Watch the Air Force sink a ship very quickly
The technology from the Air Force Research Laboratory is aptly named "Quicksink."
The Air Force is testing a new tool for sinking ships with guided bombs, and this month released additional footage of a successful test of the system from April.
In the video captured from the deck of the derelict ship Courageous, the bomb hits as a plume of water and smoke, with the camera’s angle jolted skyward as the now-halved vessel splits and sinks. The footage, released September 19, offers a more complete picture of an Air Force Research Lab weapons test, which originally took place on April 28. Previous footage showed the ship sinking, from the sky. Now, with the footage from the onboard camera recovered, it is possible to see what would be a sailor’s eye view of the destruction, before the falling bomb permanently condemns them to what would be a long stay in Davy Jone’s locker.
The Air Force Research Laboratory describes its new Quicksink technology as a “low-cost, air-delivered capability for defeating maritime threats.” It is, in practice, a target-tracking system that can attach to existing bombs and bomb guidance systems, letting fighter jets and other planes sink ships from the sky with the accuracy and force typically reserved for seaborne torpedoes.
In the April demonstration, an F-15E Strike Eagle released a roughly 2,000-pound JDAM bomb, hitting and sinking the ship set up as a target in the Gulf of Mexico. (JDAM means “Joint Direct Attack Munition,” and refers to a family of bombs with guidance systems used by both the Air Force and the Navy.) In the first footage released of the test, the target ship can be seen intact, then buckling upward as the bomb hits one-third of the length from the rear of the vessel. The whole of the ship is soon engulfed in a plume of smoke, debris, and blasted water, with the split sections mostly submerged by the time the cloud clears 20 seconds later.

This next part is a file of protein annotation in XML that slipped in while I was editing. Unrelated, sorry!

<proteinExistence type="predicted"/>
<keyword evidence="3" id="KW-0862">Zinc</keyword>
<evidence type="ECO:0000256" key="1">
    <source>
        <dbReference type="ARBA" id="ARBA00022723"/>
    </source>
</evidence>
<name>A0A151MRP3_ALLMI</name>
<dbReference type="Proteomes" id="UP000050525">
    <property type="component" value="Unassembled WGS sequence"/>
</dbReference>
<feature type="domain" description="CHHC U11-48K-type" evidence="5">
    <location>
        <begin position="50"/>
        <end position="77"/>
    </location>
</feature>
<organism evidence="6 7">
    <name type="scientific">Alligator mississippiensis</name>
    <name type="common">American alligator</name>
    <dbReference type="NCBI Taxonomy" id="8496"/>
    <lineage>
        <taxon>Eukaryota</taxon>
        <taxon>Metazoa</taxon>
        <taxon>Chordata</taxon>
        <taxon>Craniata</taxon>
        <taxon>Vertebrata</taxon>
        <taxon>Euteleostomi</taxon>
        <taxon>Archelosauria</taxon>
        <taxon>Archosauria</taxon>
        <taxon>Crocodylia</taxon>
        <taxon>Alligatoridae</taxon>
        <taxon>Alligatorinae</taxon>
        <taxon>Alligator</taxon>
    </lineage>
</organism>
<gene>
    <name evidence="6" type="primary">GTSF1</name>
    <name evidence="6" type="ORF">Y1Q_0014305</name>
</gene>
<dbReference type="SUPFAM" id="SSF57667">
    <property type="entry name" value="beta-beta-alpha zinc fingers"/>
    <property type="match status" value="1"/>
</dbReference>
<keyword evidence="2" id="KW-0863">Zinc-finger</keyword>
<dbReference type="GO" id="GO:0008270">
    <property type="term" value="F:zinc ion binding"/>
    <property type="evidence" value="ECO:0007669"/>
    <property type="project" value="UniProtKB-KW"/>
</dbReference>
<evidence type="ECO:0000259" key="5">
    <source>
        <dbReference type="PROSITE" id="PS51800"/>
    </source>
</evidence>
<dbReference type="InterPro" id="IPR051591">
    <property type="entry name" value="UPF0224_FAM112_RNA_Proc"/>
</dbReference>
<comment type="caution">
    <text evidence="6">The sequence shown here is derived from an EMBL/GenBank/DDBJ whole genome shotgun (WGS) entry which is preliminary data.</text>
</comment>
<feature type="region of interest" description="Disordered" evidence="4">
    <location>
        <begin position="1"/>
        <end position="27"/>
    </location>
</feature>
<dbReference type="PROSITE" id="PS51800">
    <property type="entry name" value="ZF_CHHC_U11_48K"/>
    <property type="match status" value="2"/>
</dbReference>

Sinking into history
Sinking ships with attacks from aircraft is a century old idea. In the summer of 1921, the US Navy and Army competed to see which pilots could sink captured German World War I warships used for target practice. (Previously, some of these warships had been used as target practice for battleship guns.) Planes sinking ships became a crucial part of World War II, with some dedicated planes carrying torpedoes, and others flying harrowing dive-bomb attacks to place bombs on ship decks.
Precision guidance systems have improved dramatically since the end of World War II and especially since the 1970s, and anti-ship missiles have benefitted as well.
Current options for sinking surface ships from planes “are the Harpoon AGM-84, Long Range Anti-Ship Missile (LRASM) AGM-158C, and laser guided bombs (GBUs). All achieve functional and mission kills, but sinking a ship may require multiple munitions and all require some level of intelligence knowledge of the ship for mission planning and targeting the critical nodes,” Kirk Herzog, AFRL program manager, told Popular Science via email.